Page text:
Tag Archives: rates of pay

California Clarifies its paid sick leave frequently asked questions

The California Department of Labor Standards Enforcement (“DLSE”) recently published additional FAQs relating to the California Paid Sick Leave law. These new FAQs address questions regarding:

  • “Grandfathered” paid time off policies (or PTO plans in effect prior to January 1, 2015);
  • Employee rates of pay, and
  • The impact of state law on employer attendance policies.

Grandfathered Plans

With respect to “grandfathered” plans, the FAQs explains how a “grandfathered” plan complies with the paid sick leave law. This occurs when the “grandfathered” plan meets all of the accrual requirements set forth in the paid sick leave law, plus the following two criteria:

  1. The existing policy or plan made an amount of paid leave available that could be used for at least as many paid sick days as required under the new law, and
  2. The paid leave could be used under the same conditions as specified in the new law, or that had conditions more favorable to employees, (i.e., that provided more sick days than created under the new law, or that had a more favorable accrual rate, etc.)

If all of these criteria are met, then the employer is allowed to continue to use that existing paid time off plan in order to satisfy the paid sick leave requirements of the new law.

Rates of Pay

With respect to employee rates of pay, the FAQs clarify that under a grandfathered plan, the paid sick leave law does not change how employers compensate employees for paid time off under that time when time off is take for purposes other than California paid sick leave.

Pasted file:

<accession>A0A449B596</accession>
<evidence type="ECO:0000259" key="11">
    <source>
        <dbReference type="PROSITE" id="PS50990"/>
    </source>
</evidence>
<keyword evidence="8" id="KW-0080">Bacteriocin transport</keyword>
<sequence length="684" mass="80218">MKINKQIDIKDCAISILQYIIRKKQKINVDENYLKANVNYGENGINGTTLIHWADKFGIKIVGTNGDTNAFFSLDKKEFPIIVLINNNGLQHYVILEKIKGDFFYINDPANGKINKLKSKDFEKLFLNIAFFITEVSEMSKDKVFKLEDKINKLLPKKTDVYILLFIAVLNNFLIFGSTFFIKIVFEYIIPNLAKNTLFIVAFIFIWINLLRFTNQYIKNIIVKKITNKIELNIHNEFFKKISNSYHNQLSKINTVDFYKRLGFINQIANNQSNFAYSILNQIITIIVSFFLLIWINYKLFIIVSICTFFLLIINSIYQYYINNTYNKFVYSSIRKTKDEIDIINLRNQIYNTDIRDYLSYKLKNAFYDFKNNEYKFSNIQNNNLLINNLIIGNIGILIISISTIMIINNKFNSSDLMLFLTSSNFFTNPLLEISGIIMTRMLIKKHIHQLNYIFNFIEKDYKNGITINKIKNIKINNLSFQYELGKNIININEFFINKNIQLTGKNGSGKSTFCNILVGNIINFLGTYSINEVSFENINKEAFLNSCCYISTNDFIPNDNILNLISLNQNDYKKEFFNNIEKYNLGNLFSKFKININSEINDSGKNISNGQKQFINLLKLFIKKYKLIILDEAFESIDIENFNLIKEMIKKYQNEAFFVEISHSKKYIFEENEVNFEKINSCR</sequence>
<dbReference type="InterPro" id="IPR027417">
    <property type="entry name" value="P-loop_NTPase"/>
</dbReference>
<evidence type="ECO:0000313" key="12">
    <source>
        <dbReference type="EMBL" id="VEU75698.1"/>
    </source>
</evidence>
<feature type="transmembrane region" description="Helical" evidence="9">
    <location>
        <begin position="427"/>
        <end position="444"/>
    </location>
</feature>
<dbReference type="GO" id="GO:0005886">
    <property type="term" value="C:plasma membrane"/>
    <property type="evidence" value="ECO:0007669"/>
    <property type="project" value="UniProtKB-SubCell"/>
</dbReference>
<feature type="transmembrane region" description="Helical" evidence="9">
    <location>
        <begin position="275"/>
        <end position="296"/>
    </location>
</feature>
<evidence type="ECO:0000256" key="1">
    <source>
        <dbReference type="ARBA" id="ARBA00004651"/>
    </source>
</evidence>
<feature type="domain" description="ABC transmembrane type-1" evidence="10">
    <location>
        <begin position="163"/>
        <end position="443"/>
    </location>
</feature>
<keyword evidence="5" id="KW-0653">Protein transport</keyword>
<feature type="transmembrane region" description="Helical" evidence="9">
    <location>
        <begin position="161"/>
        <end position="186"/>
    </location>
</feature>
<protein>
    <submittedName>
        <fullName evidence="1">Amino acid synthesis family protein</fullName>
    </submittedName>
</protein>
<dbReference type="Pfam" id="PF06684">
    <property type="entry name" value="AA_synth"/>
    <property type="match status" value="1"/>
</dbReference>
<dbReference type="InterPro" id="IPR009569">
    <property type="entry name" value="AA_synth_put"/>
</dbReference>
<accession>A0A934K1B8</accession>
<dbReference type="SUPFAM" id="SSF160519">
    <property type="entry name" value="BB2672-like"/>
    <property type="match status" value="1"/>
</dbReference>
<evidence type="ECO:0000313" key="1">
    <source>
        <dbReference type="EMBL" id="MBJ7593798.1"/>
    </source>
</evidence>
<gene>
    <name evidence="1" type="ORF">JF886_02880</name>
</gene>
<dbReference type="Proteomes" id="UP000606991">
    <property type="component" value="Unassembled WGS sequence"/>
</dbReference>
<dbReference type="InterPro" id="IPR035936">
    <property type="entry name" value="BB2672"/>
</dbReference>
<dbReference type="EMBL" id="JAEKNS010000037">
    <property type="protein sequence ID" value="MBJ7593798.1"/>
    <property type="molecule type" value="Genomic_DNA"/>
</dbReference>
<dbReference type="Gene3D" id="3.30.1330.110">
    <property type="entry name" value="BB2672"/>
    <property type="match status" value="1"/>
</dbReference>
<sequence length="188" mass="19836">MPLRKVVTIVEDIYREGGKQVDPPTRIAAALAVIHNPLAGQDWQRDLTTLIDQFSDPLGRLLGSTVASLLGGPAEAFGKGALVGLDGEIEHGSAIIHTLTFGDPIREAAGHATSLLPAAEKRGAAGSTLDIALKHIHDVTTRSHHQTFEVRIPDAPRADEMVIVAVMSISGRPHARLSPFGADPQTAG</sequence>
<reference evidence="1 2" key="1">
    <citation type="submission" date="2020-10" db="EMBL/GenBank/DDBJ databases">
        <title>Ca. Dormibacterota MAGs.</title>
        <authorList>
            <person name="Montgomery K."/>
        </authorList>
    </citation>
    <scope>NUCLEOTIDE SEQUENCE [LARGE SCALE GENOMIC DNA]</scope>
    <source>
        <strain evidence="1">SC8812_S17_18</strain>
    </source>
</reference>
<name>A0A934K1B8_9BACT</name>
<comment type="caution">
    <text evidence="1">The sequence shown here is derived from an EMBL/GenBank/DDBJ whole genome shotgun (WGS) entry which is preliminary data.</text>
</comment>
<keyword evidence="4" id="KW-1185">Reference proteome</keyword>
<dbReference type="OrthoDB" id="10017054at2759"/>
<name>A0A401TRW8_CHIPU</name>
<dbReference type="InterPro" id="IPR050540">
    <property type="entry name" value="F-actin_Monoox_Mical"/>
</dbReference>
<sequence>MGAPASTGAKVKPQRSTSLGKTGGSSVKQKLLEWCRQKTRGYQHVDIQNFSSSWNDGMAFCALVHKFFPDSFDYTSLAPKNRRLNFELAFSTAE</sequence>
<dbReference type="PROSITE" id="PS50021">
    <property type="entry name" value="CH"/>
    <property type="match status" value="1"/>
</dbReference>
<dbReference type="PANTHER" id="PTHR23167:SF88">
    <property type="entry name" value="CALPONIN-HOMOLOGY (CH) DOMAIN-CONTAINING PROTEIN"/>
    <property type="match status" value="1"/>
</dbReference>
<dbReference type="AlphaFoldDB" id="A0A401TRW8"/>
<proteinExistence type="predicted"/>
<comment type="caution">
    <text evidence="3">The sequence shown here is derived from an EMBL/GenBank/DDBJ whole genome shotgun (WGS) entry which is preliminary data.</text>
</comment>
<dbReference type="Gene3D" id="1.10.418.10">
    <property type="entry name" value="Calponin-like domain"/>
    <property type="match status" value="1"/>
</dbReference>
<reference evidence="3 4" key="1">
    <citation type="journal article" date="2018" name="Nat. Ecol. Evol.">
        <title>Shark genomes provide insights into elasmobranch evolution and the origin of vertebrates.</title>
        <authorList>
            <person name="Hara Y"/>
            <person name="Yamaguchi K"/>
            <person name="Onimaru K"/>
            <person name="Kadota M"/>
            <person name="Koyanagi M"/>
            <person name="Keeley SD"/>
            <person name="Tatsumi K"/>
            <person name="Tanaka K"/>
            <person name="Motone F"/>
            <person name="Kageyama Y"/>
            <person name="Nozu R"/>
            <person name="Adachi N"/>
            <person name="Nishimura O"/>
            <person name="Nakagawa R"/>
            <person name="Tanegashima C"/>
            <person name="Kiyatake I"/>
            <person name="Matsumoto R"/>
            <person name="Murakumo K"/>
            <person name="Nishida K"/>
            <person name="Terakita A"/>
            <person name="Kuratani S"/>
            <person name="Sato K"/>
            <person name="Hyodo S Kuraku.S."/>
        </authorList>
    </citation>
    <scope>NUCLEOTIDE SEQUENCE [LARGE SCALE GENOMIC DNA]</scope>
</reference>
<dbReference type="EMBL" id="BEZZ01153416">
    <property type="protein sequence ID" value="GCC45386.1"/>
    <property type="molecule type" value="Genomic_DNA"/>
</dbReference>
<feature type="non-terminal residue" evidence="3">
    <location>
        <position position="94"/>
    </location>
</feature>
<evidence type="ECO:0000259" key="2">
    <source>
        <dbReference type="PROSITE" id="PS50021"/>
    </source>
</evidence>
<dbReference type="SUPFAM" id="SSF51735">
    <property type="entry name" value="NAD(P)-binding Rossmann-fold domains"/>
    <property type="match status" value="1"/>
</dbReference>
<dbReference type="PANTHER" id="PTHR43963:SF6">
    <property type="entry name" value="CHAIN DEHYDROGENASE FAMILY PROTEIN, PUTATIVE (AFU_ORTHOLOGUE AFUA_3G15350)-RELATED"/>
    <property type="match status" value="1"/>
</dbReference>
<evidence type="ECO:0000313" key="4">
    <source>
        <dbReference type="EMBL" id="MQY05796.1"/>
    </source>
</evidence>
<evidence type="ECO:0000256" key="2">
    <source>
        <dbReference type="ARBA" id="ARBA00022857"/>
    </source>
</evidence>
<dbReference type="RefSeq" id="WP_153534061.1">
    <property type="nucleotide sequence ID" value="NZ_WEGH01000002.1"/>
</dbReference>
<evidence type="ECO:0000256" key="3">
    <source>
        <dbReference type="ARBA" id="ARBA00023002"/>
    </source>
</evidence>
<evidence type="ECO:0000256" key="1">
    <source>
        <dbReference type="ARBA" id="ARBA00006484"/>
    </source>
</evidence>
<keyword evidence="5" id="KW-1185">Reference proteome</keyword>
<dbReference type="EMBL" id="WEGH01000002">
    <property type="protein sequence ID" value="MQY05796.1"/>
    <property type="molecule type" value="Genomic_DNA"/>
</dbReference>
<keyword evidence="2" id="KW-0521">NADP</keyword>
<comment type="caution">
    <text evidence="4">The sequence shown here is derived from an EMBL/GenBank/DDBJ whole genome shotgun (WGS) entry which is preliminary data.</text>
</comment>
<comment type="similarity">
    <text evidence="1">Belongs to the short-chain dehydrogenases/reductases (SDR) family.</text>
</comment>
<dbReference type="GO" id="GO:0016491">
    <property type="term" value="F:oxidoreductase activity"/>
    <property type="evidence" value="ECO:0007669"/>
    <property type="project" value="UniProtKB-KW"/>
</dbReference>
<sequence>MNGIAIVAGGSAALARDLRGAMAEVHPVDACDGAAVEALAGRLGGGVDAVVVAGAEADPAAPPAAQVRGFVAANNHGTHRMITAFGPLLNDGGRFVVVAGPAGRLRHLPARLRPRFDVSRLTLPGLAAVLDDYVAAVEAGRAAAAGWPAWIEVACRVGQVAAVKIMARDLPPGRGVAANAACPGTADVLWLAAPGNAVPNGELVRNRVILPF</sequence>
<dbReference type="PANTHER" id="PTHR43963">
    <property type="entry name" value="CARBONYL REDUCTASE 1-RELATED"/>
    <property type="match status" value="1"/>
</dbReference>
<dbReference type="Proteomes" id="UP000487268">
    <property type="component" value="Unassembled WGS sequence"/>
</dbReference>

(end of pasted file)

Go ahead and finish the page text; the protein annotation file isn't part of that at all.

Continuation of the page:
Attendance Policies

With respect to attendance policies, the FAQs clarify that employers are prohibited from disciplining employees for using accrued paid sick leave. Specifically, for employers who have an attendance “points” policy, employers cannot assess “points” against an employee for an absence that is covered under California law (including the California paid sick leave law

In addition, the FAQs address what happens when an employee has exhausted his/her California paid sick leave. If an employee does not have any accrued or available paid sick leave, (e.g., if the employee has already used all of his or her accrued and available paid sick leave under the employer’s policy, including as consistent with Labor Code section 233), and if the employee has an unscheduled absence that would otherwise violate the employer’s attendance policy, the paid sick leave law does not prohibit the employer from giving the employee an “occurrence” for such absence, even if the employee was actually sick and/or could have used paid sick leave for the absence if he or she had any such leave accrued.

The paid sick leave law does not “protect” all time off taken by an employee for illness or related purposes; it “protects” only an employee’s accrued and available paid sick leave as specified in the statute.

Take home for employers

It is recommended that all California employers review the updated FAQs and verify that their policies and practices comply with the new guidance.

Fair Pay For Women Act


New Mexico has enacted the Fair Pay For Women Act prohibiting employers from discriminating between employees on the basis of sex by paying wages to employees a rate less than the rate paid to employees of the opposite sex for equal work on jobs requiring equal skill, effort and responsibility, and under similar working conditions.  Exceptions include when wages are determined based upon a seniority system; merit system; or system that measures earnings by quantity or quality of production.  Employers may not reduce the wage of an employee to comply.  Employers are prohibited from retaliated against an employee who files a claim under this statute or for telling another person about their rights under this law.  Penalties for violations include injunctive and equitable relief, including employment, reinstatement, promotion, and damages (included unpaid wages, retaliation damages and treble damages).  Employers in New Mexico should review their job descriptions and pay practices to ensure compliance with the law and talk with an HR professional or employment law attorney with any concerns.